• There is a unique pattern of immune development that is driven by specific urban exposures in early life, and this pattern of immune development is characterized by: 1) impairment of antiviral responses and 2) accentuation of Th2-like responses (e.g. cockroach-specific Interleukin-13(IL-13)). The clinical effects of these changes in immune development are frequent virus-induced wheezing and allergic sensitization by 3-4 years of age, and these characteristics synergistically increase the risk of asthma at age 7 years.
  3. Subjects age 7 to 10 years old:

    • There are unique combinations of environmental exposures (cockroach allergens, indoor pollutants [Environmental Tobacco Smoke (ETS) and Nitrogen Dioxide (NO2)], lack of microbial exposure), and family characteristics (stress, genetic factors related to innate immunity) that synergistically promote asthma onset, persistence, and morbidity in urban neighborhoods. These exposures and characteristics influence immune expression and lung development during critical periods of growth, resulting in specific asthma phenotypes.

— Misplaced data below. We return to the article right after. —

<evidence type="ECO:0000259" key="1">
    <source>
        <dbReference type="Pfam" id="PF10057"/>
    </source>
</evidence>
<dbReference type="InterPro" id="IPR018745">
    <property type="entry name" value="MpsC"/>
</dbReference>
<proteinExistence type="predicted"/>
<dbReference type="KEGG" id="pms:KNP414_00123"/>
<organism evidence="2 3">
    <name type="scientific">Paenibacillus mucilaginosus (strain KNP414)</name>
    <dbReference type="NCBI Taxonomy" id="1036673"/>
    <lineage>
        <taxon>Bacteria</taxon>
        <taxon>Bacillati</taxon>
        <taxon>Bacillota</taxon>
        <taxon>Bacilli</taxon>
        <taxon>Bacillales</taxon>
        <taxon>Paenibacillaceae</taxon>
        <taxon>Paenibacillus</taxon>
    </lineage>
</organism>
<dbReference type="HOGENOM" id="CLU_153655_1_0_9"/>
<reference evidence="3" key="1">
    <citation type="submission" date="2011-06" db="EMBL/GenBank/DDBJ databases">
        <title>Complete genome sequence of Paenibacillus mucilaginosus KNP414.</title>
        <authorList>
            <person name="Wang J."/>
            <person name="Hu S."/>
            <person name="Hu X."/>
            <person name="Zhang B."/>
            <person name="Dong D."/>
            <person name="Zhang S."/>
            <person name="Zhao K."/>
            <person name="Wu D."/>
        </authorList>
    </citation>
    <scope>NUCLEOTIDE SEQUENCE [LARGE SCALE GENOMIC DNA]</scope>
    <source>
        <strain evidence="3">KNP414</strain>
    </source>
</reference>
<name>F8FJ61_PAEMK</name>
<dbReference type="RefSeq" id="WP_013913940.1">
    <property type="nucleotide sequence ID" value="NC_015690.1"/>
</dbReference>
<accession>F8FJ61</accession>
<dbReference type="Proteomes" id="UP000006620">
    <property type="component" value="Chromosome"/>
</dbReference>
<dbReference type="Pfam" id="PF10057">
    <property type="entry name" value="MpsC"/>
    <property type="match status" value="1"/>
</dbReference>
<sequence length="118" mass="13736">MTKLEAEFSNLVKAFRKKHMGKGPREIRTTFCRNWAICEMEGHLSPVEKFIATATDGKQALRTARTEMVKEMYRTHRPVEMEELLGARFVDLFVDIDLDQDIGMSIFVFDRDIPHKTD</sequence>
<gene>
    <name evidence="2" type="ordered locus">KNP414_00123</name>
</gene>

4. Subjects age 10 to 16 years old:

    • To determine the wheezing, asthma and atopy phenotypes in minority children growing up in poor urban neighborhoods as they develop from birth through adolescence.

Layout table for study information
Study Type : Observational
Actual Enrollment : 560 participants
Observational Model: Case-Control
Time Perspective: Prospective
Official Title: Urban Environment and Childhood Asthma (URECA)
Actual Study Start Date : February 2, 2005
Estimated Primary Completion Date : December 2024
Estimated Study Completion Date : December 2024

Resource links provided by the National Library of Medicine

MedlinePlus related topics: Asthma

Inner-city children with asthma
Children at high risk for developing allergic diseases and asthma, on the basis of a parental history of asthma, allergic rhinitis or atopic dermatitis, and residence in the inner city

Primary Outcome Measures :
  1. Development of wheezing [ Time Frame: 0 to 3 years of age ]
    Establish in inner city children the immunologic causes for the development of recurrent wheezing.

  2. Correlation of Immunologic Factors and Development of Asthma [ Time Frame: by 7 years of age ]